Cambodian opposition leader Kem Sokha is trying to convince Prime Minister Hun Sen’s ruling Cambodian People’s Party to discuss a political solution to the country’s prolonged political stalemate, a top official with the banned opposition party said Friday.
More than three years after Kem Sokha was arrested and his Cambodia National Rescue Party (CNRP) was banned by courts loyal to Hun Sen, he is working to convince the ruling party to return to the negotiation table to discuss national reconciliation and has asked other countries for help, the Kem Sokha ally said.
“We have asked for the international community intervention in order for the disputed parties to be able to talk,” said Suon So Rida, a former CNRP lawmaker and Kem Sokha loyalist, told RFA. “We can’t allow any situations that can lead to revenge or our strategy will fail.”
Kem Sokha is working on three major facets of his plan for national reconciliation, Suon So Rida said, including meeting with diplomats whose countries are signatories to the Paris Peace Accords that ended years of war and helped set up a democratic country in Cambodia to ensure they uphold the pact.
Political commentator Em Sovannara said Kem Sokha has maintained his widespread popularity because he will not request political rehabilitation and is committed to nonviolent means. He urged the CNRP to draw more international support for its push for a political resolution.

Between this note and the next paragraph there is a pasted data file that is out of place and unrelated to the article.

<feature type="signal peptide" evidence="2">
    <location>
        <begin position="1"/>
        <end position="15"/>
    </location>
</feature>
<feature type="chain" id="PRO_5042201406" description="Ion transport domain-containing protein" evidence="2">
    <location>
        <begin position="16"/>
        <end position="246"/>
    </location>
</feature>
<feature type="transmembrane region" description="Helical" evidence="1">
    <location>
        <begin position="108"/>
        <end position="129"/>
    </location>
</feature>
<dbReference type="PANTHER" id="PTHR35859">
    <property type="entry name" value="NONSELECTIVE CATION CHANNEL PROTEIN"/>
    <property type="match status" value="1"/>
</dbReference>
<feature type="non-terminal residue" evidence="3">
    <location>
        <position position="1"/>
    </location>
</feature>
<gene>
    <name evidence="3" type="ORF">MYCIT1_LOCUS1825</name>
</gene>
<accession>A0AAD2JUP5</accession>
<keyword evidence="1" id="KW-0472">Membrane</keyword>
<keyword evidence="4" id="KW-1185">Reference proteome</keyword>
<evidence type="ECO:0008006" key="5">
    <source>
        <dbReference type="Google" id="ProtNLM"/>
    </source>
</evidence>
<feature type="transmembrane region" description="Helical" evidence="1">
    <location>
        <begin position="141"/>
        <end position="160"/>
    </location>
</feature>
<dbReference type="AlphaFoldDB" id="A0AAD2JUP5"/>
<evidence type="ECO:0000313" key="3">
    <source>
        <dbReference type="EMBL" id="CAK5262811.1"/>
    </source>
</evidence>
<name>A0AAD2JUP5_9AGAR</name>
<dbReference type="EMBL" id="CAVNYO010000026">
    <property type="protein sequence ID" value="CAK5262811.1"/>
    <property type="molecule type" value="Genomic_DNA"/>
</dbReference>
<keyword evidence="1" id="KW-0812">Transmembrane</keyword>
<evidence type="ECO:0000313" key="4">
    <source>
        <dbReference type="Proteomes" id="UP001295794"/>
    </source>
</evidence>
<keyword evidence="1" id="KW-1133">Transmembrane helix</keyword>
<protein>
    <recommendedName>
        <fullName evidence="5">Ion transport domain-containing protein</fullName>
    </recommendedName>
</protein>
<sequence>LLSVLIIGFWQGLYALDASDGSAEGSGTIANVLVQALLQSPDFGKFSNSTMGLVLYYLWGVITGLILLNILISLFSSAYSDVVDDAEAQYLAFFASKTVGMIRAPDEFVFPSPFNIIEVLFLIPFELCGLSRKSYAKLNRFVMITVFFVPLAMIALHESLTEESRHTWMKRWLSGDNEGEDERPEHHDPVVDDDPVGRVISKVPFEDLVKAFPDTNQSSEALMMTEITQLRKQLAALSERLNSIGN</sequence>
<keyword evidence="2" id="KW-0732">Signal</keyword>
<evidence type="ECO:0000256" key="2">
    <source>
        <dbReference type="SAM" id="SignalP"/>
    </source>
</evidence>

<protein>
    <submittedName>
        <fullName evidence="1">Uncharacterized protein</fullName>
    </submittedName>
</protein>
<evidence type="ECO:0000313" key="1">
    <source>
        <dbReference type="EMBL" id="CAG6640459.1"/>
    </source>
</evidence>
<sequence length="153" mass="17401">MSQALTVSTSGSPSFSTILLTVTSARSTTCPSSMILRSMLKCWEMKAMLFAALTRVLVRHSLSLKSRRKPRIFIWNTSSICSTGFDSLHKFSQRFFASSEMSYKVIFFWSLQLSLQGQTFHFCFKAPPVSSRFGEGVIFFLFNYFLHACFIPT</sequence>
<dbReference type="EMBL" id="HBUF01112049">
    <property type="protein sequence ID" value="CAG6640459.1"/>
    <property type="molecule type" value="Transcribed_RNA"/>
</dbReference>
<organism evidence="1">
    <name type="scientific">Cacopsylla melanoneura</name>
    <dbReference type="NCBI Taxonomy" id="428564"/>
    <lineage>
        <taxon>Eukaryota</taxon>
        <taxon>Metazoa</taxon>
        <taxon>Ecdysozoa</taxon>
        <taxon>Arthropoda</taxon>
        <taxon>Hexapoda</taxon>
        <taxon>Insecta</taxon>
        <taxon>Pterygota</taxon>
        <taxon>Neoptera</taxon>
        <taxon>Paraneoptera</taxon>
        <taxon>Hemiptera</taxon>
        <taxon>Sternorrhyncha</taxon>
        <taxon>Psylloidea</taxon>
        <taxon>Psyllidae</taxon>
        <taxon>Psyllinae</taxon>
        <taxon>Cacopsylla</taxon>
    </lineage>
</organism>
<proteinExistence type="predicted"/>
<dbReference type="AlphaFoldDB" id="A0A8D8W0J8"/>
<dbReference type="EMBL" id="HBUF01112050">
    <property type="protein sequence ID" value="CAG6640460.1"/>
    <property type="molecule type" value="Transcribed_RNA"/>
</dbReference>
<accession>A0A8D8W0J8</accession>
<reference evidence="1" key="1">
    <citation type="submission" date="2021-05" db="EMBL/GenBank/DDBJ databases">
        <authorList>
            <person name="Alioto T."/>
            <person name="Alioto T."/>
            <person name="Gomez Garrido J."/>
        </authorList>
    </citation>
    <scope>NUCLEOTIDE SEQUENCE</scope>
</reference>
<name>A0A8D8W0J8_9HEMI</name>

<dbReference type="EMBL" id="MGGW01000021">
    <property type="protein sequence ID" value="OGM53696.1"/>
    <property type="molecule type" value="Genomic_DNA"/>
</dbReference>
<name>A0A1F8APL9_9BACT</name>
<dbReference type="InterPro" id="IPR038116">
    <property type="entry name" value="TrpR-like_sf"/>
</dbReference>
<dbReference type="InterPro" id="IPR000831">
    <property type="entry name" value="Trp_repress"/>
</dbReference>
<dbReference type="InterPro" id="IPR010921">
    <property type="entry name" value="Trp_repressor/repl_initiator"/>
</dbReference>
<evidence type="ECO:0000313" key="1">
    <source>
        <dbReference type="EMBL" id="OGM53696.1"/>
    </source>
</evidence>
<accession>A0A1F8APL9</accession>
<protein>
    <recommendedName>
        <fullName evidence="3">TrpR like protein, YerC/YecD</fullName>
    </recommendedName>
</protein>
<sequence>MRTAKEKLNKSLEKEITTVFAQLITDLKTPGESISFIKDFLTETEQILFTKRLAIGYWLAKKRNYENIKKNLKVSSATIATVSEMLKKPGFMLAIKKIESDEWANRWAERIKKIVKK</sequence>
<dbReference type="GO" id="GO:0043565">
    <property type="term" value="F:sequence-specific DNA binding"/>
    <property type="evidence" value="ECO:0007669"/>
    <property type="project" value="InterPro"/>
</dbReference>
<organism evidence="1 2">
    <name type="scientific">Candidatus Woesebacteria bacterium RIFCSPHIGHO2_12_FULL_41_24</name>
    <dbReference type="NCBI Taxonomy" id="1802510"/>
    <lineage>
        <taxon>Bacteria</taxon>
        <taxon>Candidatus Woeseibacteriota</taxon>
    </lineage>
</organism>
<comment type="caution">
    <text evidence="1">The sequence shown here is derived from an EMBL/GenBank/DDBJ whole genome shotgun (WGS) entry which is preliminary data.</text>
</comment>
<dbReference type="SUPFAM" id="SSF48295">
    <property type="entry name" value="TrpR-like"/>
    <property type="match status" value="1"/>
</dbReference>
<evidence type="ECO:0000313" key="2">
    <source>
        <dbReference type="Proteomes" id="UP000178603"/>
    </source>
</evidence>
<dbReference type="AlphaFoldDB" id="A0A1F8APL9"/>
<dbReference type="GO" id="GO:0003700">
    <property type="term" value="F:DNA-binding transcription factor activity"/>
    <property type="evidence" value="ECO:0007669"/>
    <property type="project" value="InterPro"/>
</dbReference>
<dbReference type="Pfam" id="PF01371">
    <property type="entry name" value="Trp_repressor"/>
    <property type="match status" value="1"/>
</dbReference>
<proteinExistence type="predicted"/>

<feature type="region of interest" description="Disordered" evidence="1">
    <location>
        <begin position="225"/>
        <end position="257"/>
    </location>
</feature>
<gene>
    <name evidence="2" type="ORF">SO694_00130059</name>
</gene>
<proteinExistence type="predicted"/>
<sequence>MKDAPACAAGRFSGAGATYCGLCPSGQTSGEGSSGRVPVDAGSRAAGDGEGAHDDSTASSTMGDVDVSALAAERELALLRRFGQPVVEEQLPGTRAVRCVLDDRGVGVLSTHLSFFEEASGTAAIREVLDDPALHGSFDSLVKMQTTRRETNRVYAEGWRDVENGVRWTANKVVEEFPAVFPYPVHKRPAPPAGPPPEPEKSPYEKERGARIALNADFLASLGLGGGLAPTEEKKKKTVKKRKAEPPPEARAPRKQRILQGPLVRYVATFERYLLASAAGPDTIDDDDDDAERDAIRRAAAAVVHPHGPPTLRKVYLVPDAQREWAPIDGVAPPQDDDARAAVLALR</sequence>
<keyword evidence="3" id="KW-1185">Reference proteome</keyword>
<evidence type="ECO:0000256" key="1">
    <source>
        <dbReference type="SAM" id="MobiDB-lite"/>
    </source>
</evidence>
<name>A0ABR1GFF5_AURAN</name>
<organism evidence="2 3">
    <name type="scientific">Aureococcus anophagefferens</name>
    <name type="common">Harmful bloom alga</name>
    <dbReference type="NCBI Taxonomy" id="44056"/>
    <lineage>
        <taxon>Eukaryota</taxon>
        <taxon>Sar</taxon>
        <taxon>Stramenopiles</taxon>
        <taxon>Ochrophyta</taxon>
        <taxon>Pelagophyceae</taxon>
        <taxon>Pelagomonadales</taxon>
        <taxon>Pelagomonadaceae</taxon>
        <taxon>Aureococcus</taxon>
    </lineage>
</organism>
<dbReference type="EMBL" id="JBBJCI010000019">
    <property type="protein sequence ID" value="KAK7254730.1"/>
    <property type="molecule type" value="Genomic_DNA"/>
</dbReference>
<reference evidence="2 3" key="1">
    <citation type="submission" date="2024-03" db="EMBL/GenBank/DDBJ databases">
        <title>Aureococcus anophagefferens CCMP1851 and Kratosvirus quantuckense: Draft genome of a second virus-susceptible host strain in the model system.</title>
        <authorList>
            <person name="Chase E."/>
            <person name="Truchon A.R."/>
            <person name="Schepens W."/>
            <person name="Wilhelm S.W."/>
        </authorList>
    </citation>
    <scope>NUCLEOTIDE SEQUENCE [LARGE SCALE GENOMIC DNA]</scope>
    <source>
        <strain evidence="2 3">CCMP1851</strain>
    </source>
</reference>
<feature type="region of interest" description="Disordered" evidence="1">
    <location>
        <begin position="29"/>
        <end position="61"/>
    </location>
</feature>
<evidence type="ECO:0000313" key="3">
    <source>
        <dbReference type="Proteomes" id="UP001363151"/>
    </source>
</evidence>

“[International support] will give the opposition party political bargaining strength without which the opposition party has been unable to fight for justice until now,” he said.
But another analyst, Kim Sok, said the CNRP’s soft approach to dealing with the CPP won’t benefit the opposition party.
“The CPP and Hun Sen’s family have been controlling Cambodia under many parliament mandates because of the soft approach policy [of the opposition party] until the government disbanded the party and persecuted its members from top to bottom,” he said. “The democrats can’t stand up now.”
Suon So Rida said that Kem Sokha is doing what he can to move forward.
“Any talks must ensure that both parties understand each other, because if we incite Cambodians to take revenge on each other, we won’t reach the talks,” he said.
Cambodia’s Supreme Court dissolved the CNRP in November 2017 and barred its members from taking part in political activities, two months after the arrest of Kem Sokha for his role in an alleged scheme to topple Hun Sen’s government.
The ban, along with a wider crackdown on NGOs and the independent media, paved the way for the CPP to win all 125 parliamentary seats in the country’s 2018 general election.
Kem Sokha was put on trial beginning in January 2020 but the hearings were suspended two months later on the pretext of the coronavirus pandemic. Hun Sen has hinted that the trial may not resume for years, and may not conclude until 2024, long after the next election cycle.
In the meantime, Kem Sokha remains under judicial supervision pending the outcome of his trial, and must refrain from engaging in political activities within Cambodia, though he met with the European Union’s ambassador to the Southeast Asian nation, at his residence on May 4.
Kem Sokha has met with Hun Sen only once — in May 2020 — since the CNRP was disbanded, Suon So Rida said.
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